Free State community unhappy with service at mobile clinic

Free State community unhappy with service at mobile clinic

BETHLEHEM. ‘€“ Poor, marginalised communities in the rural area near this Free State town have been unhappy with the health services they have been receiving from a mobile unit from the Bethlehem Clinic. Patients’€™ complaints range from unreliability of the service to reduced amount of medication being dispensed.

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One patient was unhappy about the poor state of the medication she received from the mobile unit. A doctor at the District Hospital prescribed a very specific drug and arranged for it to be delivered via the mobile clinic. According to the patient, when her tablets arrived the package has already been opened and contained less medication than what was prescribed. When she enquired, the nurses in the mobile unit told her that: ‘€œthose tablets are not available at the clinic’€.

The patient said she is worried about her health because she is not getting the right amount of medication the doctor prescribed and she is rationing her intake so that the tablets can last for a month.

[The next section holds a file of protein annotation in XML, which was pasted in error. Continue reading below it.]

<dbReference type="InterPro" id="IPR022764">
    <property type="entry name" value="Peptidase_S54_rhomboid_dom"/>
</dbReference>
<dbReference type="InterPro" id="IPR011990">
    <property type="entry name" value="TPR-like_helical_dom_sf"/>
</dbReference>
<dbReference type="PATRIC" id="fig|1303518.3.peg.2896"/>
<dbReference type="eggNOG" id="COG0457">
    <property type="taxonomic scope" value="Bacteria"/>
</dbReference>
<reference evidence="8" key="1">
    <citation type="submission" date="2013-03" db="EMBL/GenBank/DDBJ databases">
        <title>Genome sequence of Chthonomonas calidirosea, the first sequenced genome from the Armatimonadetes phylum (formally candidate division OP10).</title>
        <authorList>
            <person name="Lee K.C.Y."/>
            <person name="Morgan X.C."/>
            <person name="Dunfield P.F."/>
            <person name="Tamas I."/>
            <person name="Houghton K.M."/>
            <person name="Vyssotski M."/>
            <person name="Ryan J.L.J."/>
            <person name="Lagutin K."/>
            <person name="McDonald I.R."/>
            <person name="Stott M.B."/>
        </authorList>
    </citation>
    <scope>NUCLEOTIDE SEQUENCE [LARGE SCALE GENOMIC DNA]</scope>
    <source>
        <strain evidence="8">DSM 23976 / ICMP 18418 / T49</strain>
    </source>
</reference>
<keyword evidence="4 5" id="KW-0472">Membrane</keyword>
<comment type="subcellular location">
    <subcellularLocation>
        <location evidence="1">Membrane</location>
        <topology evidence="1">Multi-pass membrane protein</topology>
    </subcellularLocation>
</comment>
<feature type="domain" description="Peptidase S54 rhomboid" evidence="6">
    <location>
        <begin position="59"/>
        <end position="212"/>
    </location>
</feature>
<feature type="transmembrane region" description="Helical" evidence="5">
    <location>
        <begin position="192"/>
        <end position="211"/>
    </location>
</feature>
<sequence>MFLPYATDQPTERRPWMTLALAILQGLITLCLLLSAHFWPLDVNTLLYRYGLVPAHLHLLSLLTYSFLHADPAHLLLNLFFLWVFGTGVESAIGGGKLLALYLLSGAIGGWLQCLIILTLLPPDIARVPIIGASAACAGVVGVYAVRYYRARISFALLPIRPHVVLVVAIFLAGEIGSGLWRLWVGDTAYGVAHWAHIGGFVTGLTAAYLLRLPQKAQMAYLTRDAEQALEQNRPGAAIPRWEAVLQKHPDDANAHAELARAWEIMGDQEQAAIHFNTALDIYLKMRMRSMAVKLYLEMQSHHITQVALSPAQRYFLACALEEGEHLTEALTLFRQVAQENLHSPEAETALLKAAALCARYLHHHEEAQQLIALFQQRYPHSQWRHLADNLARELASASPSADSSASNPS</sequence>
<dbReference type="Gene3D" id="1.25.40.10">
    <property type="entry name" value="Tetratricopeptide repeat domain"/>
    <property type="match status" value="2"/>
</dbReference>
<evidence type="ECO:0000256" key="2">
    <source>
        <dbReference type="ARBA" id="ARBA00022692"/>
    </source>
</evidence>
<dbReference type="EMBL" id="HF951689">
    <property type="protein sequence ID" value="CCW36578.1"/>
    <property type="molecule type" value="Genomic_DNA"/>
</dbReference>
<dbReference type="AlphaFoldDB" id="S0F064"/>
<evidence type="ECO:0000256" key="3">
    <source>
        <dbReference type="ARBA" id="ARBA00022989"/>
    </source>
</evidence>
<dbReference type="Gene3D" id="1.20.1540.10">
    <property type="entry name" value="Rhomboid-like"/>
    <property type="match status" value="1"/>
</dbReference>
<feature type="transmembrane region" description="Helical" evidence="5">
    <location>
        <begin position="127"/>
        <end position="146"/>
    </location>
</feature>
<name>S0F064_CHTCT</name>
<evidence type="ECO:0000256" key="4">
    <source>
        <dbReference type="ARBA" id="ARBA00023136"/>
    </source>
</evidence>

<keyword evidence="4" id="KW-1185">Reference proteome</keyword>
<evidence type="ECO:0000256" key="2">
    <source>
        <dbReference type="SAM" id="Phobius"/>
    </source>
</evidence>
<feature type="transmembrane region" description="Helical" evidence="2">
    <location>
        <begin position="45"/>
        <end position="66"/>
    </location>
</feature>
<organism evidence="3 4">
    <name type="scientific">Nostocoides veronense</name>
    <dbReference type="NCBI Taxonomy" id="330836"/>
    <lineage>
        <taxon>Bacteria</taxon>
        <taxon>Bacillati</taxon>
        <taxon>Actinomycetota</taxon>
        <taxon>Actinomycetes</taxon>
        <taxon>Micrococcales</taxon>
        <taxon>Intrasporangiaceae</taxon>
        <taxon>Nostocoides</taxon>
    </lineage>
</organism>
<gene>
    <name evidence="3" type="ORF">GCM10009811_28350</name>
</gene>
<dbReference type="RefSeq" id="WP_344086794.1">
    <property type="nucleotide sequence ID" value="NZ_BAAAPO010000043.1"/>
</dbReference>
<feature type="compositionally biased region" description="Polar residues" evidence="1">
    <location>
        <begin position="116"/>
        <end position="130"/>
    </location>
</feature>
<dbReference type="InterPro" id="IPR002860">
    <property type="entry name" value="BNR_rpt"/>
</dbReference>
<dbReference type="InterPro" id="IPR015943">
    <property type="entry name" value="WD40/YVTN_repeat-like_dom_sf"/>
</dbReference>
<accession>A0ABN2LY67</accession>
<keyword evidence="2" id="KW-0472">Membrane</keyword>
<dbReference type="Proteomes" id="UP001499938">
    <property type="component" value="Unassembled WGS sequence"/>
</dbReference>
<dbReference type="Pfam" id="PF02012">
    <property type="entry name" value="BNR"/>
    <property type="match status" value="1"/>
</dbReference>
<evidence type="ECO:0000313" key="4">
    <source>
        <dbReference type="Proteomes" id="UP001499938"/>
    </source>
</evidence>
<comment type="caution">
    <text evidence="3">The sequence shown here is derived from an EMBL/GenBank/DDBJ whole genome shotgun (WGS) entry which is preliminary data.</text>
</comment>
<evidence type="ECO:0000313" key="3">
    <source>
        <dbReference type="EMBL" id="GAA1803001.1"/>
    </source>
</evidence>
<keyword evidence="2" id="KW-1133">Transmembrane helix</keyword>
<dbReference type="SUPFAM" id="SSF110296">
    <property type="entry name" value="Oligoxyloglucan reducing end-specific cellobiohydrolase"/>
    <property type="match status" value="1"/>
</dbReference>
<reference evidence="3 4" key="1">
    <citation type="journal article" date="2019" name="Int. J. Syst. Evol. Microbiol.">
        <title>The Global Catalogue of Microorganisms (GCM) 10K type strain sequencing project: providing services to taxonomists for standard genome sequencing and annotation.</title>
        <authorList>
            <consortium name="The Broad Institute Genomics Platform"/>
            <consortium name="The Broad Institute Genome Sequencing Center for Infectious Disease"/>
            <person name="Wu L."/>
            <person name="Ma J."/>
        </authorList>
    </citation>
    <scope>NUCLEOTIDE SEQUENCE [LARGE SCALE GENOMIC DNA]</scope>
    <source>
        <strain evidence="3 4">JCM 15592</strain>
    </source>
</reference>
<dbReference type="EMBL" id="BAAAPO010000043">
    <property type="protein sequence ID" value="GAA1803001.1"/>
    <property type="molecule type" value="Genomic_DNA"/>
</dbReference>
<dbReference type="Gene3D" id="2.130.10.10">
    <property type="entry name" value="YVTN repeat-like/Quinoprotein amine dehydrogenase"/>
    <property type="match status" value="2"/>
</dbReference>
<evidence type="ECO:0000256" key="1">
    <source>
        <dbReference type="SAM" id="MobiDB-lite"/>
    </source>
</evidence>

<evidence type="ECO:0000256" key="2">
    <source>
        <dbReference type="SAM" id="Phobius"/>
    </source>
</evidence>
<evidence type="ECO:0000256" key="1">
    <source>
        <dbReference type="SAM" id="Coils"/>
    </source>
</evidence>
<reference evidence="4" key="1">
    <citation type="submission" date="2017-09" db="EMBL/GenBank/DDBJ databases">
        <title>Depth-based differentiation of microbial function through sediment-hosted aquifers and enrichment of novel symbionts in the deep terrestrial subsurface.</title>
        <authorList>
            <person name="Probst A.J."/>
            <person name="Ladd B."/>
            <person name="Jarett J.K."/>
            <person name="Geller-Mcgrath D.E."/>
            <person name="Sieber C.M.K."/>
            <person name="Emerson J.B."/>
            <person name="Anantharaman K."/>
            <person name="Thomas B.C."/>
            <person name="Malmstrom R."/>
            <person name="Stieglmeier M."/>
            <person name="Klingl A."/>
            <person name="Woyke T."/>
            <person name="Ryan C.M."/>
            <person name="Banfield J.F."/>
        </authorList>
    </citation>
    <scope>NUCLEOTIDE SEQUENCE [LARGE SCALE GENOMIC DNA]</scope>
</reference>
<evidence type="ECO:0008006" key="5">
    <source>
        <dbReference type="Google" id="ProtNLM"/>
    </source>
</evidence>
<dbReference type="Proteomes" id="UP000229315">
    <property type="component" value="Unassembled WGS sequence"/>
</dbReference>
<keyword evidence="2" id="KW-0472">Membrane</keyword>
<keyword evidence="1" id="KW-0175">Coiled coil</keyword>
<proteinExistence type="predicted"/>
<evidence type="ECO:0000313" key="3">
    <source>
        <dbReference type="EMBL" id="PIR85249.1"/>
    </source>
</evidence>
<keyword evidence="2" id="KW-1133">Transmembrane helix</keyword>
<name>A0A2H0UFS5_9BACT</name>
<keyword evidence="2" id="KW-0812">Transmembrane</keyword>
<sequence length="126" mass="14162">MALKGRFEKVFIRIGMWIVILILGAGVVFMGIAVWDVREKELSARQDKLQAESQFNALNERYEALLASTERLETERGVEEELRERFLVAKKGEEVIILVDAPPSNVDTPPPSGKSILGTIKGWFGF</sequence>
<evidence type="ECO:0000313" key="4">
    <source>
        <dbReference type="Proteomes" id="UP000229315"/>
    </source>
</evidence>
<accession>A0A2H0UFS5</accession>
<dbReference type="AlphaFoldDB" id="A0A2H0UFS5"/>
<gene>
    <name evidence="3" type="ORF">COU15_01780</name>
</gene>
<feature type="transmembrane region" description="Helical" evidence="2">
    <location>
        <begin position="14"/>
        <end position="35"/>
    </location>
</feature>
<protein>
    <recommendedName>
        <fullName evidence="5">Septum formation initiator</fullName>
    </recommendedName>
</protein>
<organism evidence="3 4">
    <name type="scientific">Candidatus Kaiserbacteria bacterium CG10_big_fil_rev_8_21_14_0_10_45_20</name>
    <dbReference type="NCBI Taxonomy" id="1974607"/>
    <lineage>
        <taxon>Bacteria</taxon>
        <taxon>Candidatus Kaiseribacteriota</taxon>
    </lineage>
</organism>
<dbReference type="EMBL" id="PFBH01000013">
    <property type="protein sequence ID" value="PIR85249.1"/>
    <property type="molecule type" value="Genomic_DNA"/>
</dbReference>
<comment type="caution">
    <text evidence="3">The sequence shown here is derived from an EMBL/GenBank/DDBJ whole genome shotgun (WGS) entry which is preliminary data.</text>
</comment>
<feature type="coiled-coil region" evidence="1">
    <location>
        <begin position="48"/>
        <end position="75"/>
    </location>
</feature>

‘€œIt is detrimental to one’€™s health if you don’€™t take your medication properly,’€ she complained.

During December, patients in the farming community in Bethlehem, Glen Ash also complained that the mobile clinic didn’€™t arrive when it was supposed to. On enquiry, patients were told that the nurses needed to take holiday as well, and therefore the patients have to make their own arrangements to get health services.

Mathilda Smous in an OurHealth Citizen Journalist reporting from Bethlehem in the Free State.